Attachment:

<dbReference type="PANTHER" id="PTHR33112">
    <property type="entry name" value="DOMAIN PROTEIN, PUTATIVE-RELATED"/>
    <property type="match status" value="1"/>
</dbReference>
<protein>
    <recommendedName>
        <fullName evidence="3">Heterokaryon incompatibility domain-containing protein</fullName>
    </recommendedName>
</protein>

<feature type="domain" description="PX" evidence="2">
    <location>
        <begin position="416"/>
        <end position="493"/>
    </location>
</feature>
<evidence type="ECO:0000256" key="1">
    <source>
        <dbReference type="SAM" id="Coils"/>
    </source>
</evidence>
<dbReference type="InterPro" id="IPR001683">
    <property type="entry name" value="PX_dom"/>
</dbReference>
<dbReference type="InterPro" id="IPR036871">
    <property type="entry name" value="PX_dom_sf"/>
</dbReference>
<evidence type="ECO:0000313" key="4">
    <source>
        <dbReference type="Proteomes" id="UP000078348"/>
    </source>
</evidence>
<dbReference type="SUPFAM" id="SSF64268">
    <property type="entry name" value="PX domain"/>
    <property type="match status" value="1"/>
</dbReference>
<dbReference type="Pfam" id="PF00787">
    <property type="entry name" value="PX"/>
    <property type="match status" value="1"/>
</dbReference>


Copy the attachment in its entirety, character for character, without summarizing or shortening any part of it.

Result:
<dbReference type="PANTHER" id="PTHR33112">
    <property type="entry name" value="DOMAIN PROTEIN, PUTATIVE-RELATED"/>
    <property type="match status" value="1"/>
</dbReference>
<protein>
    <recommendedName>
        <fullName evidence="3">Heterokaryon incompatibility domain-containing protein</fullName>
    </recommendedName>
</protein>

<feature type="domain" description="PX" evidence="2">
    <location>
        <begin position="416"/>
        <end position="493"/>
    </location>
</feature>
<evidence type="ECO:0000256" key="1">
    <source>
        <dbReference type="SAM" id="Coils"/>
    </source>
</evidence>
<dbReference type="InterPro" id="IPR001683">
    <property type="entry name" value="PX_dom"/>
</dbReference>
<dbReference type="InterPro" id="IPR036871">
    <property type="entry name" value="PX_dom_sf"/>
</dbReference>
<evidence type="ECO:0000313" key="4">
    <source>
        <dbReference type="Proteomes" id="UP000078348"/>
    </source>
</evidence>
<dbReference type="SUPFAM" id="SSF64268">
    <property type="entry name" value="PX domain"/>
    <property type="match status" value="1"/>
</dbReference>
<dbReference type="Pfam" id="PF00787">
    <property type="entry name" value="PX"/>
    <property type="match status" value="1"/>
</dbReference>